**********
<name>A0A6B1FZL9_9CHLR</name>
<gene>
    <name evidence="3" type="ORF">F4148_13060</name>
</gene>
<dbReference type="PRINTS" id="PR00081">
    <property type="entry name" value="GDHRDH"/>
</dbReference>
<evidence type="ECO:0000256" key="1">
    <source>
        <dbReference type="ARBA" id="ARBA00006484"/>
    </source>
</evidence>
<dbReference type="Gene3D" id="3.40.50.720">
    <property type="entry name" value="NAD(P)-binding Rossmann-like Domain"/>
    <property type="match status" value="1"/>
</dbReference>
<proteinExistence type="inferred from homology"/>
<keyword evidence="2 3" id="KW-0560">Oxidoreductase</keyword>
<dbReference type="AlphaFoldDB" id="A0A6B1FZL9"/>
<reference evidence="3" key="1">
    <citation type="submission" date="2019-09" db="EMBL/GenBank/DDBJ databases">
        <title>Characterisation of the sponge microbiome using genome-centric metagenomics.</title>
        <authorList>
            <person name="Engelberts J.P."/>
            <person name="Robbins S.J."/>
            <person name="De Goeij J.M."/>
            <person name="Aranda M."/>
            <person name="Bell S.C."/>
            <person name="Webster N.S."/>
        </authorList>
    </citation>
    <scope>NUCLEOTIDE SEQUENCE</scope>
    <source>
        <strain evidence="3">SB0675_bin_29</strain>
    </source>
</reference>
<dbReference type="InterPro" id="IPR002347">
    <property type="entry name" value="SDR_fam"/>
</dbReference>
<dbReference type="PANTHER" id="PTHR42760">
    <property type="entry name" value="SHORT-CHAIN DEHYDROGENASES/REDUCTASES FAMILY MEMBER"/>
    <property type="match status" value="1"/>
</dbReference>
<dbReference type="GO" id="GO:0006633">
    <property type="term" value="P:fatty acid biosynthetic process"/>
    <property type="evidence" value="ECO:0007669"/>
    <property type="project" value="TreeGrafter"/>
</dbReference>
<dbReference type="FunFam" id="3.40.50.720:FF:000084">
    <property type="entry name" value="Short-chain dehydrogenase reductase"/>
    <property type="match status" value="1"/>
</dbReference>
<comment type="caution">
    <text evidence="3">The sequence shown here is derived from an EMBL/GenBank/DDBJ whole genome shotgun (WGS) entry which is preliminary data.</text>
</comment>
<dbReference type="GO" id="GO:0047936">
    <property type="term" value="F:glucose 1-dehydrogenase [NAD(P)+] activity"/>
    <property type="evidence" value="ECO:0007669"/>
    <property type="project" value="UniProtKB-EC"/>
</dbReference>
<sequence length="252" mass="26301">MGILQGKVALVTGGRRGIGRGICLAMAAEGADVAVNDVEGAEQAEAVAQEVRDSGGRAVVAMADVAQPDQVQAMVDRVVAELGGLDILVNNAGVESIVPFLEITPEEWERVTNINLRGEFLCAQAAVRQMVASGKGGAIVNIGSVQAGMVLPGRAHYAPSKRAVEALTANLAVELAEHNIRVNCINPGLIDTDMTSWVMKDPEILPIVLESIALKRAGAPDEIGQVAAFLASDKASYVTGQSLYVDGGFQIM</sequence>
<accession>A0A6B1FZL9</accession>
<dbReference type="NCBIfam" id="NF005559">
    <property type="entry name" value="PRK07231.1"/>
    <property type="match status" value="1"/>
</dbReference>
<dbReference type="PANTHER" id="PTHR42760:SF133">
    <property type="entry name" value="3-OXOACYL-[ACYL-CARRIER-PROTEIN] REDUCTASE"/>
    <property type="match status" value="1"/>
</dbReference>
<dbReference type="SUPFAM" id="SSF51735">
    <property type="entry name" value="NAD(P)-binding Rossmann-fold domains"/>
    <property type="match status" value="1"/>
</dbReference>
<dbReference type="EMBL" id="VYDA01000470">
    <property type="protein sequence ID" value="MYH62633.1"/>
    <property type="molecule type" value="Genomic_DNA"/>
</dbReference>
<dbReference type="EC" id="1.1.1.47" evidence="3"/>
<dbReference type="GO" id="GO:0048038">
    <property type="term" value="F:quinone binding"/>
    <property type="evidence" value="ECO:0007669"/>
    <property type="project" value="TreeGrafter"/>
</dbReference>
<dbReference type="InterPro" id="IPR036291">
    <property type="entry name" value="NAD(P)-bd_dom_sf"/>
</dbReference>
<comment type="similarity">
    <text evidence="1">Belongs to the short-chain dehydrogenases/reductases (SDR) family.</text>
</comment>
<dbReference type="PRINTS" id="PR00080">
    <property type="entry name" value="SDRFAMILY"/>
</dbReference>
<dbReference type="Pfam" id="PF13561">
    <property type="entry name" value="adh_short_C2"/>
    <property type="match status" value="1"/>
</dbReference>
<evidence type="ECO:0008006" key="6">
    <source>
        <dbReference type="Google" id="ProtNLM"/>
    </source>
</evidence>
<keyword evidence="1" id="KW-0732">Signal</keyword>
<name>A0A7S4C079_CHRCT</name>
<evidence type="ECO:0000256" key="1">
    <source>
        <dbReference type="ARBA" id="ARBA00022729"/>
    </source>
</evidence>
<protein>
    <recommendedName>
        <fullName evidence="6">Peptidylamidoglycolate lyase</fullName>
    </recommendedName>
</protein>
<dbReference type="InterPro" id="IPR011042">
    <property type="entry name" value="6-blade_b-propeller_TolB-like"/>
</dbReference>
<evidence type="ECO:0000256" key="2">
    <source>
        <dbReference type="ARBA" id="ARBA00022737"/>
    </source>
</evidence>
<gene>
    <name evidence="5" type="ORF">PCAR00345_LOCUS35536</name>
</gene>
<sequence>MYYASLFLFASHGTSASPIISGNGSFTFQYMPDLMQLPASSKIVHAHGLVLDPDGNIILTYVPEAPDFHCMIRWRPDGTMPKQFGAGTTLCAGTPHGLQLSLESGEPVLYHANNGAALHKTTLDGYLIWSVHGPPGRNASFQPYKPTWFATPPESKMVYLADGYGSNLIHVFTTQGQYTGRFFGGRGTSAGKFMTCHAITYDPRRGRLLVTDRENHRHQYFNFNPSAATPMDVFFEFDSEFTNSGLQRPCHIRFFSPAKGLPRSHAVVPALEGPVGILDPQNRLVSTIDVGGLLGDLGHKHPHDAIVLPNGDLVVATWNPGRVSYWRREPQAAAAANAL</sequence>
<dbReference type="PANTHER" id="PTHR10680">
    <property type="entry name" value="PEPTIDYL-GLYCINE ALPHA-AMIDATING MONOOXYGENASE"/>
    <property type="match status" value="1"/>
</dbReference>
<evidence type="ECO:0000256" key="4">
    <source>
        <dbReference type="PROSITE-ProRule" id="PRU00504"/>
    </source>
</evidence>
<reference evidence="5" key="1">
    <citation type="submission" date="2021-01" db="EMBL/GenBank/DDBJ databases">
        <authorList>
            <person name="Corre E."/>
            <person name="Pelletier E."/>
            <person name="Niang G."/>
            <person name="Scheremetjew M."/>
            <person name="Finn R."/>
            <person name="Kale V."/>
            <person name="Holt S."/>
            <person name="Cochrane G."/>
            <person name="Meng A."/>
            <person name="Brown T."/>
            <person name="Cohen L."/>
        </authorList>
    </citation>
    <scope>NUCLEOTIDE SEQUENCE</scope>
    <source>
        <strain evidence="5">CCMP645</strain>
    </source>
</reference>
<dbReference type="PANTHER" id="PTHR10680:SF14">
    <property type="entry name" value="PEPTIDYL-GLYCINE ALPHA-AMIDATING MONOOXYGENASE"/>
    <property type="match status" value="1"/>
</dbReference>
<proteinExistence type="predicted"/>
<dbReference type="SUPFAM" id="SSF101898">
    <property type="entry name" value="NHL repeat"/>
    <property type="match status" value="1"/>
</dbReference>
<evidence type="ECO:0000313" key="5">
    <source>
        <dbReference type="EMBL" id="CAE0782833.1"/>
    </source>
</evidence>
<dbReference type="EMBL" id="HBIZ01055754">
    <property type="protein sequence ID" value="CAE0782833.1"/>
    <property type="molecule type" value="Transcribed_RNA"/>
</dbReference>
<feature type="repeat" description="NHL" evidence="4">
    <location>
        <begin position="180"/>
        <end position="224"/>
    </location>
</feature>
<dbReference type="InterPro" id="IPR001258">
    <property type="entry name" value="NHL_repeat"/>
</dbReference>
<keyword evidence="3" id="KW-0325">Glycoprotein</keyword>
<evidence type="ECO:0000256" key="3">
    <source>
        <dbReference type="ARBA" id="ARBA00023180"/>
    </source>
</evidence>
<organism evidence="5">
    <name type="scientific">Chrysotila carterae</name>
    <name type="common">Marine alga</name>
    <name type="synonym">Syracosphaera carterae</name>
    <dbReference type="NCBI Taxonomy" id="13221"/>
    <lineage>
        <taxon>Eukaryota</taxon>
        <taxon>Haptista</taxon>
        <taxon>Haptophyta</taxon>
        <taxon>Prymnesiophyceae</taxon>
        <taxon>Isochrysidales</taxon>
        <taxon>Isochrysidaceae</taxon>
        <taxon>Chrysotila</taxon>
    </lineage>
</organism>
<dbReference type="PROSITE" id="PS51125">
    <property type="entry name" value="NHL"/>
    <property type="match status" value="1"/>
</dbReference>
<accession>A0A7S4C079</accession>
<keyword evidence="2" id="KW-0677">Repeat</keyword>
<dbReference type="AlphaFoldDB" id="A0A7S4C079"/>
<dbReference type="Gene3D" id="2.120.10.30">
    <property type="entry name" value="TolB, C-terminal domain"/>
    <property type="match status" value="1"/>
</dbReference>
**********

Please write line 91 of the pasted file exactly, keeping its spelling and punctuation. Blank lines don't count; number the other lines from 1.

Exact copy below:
<dbReference type="PRINTS" id="PR00080">